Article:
Some who do make the decision to buy are basically pool customers that don't have the space in their yard for a pool. Also around here it's almost impossible to dig in some areas, so installing a pool can be extremely expensive. The smaller footprint and the price when they're comparing a pool to a swim spa are big factors for many people.

Of course, I'd like to see more consistency in our swim spa sales. To be completely honest, I am not 100-percent sure what all is stacked against us. Our other sales are increasing, but swim spas? We'll sell one or two here and there. We do get excited when we sell them.

I feel that in this industry in general, from the dealers to the manufacturers, we're very comfortable with what works. It's slow changing people's perception and direction. I personally would like to see more help and support from the manufacturers because that's where it's going to start and trickle down."

WORKING THE BENEFITS

Jarrett Dahlberg, general manager for Phoenix Hot Tubs & Swim Spas (Tempe, Ariz.), is passionate about swim spas. The company has been successful bringing the Master Spas' line of Michael Phelps swim spas to the highly competitive Phoenix market.

"I've been in this business a long time and have come to believe the people who aren't successful with swim spas are those who don't understand them or show them. If you only have one or two on display in the corner of your showroom, it's not going to work. You have to demonstrate the range of products and the different types of experiences and benefits those different models can offer. We have seven swim spas on display in our store and two of them are full of water and up and running.

I love selling Master Spas because of the variety and the consistency of the product.

Swim spas are a huge part of our business even though we're in a tough market to sell spas. Here in Phoenix, you can buy pools for as low as $20,000 dollars, which is less than a swim spa, so you really have to understand the products and the benefits to justify in the customer's mind spending more on a swim spa than on an entire pool. That's an uphill battle. We're experiencing growth in a market where we have that challenge.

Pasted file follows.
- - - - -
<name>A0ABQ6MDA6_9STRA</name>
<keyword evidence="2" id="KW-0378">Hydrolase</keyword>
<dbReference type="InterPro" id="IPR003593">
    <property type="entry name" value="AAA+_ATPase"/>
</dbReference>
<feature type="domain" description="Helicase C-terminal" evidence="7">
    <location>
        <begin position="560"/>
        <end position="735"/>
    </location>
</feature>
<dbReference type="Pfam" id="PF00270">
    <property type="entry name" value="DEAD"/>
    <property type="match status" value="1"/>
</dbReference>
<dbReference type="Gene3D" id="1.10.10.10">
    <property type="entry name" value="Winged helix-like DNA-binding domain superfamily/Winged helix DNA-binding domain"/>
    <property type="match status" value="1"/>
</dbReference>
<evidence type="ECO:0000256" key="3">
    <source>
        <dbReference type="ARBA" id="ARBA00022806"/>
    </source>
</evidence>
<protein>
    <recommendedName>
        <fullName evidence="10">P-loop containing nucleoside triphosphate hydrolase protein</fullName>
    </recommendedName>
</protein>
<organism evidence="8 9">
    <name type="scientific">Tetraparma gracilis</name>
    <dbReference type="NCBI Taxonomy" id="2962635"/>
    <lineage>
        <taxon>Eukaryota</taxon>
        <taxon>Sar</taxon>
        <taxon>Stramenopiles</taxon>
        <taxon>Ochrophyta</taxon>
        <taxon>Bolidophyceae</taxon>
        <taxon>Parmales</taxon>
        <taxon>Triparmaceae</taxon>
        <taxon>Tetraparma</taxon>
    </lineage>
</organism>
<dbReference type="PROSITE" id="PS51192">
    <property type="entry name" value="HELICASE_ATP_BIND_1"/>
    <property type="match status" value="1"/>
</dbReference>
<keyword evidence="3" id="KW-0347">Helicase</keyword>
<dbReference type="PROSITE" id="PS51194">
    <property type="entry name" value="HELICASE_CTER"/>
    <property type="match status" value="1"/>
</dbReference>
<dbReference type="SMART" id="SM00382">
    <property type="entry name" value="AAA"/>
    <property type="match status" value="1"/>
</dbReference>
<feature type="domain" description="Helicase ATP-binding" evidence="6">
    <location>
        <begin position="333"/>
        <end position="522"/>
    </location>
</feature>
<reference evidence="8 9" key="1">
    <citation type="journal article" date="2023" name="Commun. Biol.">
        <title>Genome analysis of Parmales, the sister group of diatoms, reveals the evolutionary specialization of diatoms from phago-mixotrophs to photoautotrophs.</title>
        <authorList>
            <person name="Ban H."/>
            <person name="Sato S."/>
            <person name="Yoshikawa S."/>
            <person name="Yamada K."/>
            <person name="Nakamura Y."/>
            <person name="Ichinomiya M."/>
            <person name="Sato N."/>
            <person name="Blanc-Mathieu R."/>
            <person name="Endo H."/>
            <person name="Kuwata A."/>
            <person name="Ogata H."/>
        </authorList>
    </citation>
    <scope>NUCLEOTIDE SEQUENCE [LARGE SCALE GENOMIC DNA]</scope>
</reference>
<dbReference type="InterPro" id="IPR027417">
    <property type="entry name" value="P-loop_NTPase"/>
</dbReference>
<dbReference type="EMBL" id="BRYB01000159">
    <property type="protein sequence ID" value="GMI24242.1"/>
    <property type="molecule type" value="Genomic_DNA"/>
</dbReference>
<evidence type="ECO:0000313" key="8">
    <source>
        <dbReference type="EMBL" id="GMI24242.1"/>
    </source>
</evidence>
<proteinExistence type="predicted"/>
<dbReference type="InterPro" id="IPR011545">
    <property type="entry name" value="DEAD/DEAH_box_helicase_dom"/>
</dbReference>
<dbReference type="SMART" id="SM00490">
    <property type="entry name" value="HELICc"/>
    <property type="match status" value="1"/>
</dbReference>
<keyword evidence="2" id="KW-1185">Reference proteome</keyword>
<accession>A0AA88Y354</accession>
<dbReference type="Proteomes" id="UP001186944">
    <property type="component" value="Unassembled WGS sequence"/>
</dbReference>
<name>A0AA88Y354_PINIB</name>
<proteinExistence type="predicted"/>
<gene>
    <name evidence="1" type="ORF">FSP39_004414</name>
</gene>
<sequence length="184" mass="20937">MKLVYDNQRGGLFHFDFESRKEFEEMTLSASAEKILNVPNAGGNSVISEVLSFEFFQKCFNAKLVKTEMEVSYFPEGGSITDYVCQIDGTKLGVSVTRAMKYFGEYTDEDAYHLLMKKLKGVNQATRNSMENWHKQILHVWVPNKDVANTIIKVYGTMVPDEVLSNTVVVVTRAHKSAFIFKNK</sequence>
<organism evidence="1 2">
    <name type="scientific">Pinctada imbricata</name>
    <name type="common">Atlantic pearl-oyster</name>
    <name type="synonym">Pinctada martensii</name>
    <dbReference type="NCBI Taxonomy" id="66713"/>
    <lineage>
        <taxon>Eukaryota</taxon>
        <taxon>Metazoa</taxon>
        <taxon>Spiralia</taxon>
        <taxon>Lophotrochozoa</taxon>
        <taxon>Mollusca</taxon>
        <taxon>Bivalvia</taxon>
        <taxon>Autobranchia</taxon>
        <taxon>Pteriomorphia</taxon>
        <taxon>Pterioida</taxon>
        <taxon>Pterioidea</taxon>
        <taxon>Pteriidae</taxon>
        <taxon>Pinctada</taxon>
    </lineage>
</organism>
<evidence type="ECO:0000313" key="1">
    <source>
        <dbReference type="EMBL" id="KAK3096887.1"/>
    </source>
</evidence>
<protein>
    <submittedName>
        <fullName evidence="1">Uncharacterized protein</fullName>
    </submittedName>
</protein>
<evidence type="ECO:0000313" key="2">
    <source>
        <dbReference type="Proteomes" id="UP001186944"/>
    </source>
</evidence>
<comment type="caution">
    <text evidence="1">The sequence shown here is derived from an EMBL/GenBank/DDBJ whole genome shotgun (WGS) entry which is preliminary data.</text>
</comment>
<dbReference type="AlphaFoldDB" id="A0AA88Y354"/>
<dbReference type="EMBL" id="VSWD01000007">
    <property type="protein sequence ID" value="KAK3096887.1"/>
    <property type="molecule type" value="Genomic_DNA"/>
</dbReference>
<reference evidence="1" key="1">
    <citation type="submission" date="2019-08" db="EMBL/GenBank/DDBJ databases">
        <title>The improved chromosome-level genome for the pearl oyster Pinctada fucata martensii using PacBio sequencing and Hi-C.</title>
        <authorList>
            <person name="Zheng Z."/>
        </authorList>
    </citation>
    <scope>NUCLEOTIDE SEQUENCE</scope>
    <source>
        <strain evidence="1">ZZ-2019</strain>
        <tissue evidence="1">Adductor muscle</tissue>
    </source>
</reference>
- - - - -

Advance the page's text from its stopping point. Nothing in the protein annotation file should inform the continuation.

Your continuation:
We tap into a whole vein of people interested in training. There's not another product on the market that delivers everything like the Michael Phelps swim spas can. But you've got to present it the right way because most people aren't training for the Olympics, so we don't lean too hard on Phelps' name.

We have a bunch of brochures and information about the benefits of aquatic therapy and how it can be used to treat a range of physical issues from people across the spectrum of fitness levels. Then, the line that we carry has features that are designed to accommodate all those different needs, as well as different budgets. We encourage everybody to come in and 'wet-test' a swim spa so they can understand the different ways they can use them. Also, because we have different models and features, you want to demonstrate what those mean to a given customer. We have a pulsing unit running next to a standard jetted unit so they can go back and forth and try both. It's important to guide the customer through that process. If someone comes and says put the jets on high and they dive in and start swimming against it, they get tired immediately and lose interest.

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We show them how you can run the systems at different speeds and how you can move in and out of the current to moderate your workout. When they can see the different units and different levels of exercise they can achieve, only then can they fully appreciate how the swim spa will meet their individual needs.

The bottom line is you have to elevate your game in terms of understanding swim spas and the needs of the customer." 


Questions or comments on this article? Please email Eric Herman at eric@aquamagazine.com

Eric Herman is Senior Editor of AQUA Magazine.